The strongest evidence of the second theory of tektite formation comes from basic physics. Stokes' Law deals with the way that a bubble rises in a liquid. The rate of rise is directly proportional to the heat, pressure and viscosity of the liquid. Glass is a liquid that follows these laws and may form in one of two ways. The first is like that of an impact or shock. When sand is subjected to an intense shock it forms a crude glass. This can occur when lightning, an artillery shell or a meteorite impacts sand. The temperature rises very quickly, melting the sand and then freezes it very quickly not allowing any fining or homogenisation to occur. This is referred to as shock or impact glass.
The second form of glass is that of fined or homogenised glass. This requires careful heating in a crucible over a period of time to allow bubbles to rise and for the glass to become homogenised. This type of glass is found in three situations: artificial glass, obsidian, and in tektites.
Professional glassmakers, such as Corning, make extremely high quality glass following Stokes' Law. Sand is heated and kept at a high, stable temperature usually for about 16 hours. Certain temperatures must not be exceeded or volatiles will evaporate resulting in substandard glass. This same procedure occurs in erupting volcanoes, giving us obsidian or volcanic glass. We know that tektites have undergone a similar process occurring outside of the Earth's atmosphere. The closest place where volcanic activity occurs is the Moon. If we heated silica dioxide in an anhydrous crucible such as a lunar volcano, we would obtain glass, which is essentially devoid of water. Tektites are extremely dry glass typically containing approximately 40 parts per million of water while terrestrial obsidian contains approximately 4000 parts water per million.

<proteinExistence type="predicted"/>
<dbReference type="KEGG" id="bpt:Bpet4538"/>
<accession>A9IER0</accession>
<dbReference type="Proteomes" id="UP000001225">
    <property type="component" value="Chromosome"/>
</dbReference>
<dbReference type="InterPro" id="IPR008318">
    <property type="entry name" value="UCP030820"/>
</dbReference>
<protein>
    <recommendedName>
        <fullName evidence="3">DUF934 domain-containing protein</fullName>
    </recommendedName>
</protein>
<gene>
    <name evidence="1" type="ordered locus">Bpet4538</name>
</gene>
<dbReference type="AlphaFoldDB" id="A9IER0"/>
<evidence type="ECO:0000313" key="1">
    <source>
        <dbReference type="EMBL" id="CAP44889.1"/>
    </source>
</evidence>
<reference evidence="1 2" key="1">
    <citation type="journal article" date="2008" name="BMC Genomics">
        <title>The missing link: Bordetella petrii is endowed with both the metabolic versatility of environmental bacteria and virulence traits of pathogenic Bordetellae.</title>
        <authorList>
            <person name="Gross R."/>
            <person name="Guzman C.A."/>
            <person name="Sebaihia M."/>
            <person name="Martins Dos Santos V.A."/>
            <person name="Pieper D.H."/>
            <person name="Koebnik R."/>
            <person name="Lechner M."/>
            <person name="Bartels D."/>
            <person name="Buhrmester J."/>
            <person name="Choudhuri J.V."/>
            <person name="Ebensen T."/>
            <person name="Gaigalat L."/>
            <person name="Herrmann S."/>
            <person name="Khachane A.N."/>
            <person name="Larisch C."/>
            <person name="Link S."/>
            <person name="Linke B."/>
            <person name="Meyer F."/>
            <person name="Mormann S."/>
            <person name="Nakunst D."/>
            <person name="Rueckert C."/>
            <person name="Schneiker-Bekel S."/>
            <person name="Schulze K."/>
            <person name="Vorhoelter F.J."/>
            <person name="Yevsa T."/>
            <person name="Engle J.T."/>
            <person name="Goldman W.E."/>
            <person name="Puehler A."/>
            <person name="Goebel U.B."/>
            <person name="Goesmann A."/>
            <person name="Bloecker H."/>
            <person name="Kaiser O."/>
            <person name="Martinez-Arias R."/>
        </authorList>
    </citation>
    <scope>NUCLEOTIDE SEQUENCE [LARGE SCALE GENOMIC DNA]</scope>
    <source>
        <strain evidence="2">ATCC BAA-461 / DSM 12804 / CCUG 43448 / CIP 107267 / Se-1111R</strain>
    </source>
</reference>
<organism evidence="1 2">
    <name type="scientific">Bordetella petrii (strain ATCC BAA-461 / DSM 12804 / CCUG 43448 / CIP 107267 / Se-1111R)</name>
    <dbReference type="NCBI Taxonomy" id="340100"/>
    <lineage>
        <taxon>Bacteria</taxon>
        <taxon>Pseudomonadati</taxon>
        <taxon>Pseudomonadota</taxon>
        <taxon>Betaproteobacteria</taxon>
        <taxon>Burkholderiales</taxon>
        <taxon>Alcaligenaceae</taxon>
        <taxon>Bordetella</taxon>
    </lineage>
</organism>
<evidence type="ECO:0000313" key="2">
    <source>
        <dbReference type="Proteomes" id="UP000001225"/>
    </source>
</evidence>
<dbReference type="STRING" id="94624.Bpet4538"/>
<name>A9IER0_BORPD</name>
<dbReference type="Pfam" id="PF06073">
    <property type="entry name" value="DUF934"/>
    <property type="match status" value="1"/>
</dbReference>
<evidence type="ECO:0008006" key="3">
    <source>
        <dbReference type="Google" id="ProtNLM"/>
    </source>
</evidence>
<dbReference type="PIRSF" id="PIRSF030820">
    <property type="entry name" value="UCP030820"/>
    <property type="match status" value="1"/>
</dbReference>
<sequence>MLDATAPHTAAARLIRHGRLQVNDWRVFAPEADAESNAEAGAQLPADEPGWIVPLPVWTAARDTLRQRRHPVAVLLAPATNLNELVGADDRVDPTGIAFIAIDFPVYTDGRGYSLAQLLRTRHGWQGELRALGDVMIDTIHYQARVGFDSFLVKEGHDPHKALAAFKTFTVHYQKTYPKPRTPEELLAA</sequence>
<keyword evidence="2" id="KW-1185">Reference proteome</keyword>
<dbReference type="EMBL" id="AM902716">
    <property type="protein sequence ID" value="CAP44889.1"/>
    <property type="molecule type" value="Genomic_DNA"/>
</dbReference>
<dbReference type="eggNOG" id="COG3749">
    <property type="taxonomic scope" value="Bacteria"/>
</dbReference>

Some planetary scientists have argued that the Moon is geologically dead. I do not believe this to be true. The source of heat is the radioactive decay of Uranium and Thorium. (There is also minor seismic activity on the Moon.) If planetary scientists expect to reject the lunar volcanic ejecta theory of tektites then they would have to prove Stokes' Law (a law that has been known over 100 years!) to be incorrect. They must also find a large crater in the Indochina area, for which we have searched for over thirty years. With what we now know, formation of tektites by impact is impossible due to Stokes' Law.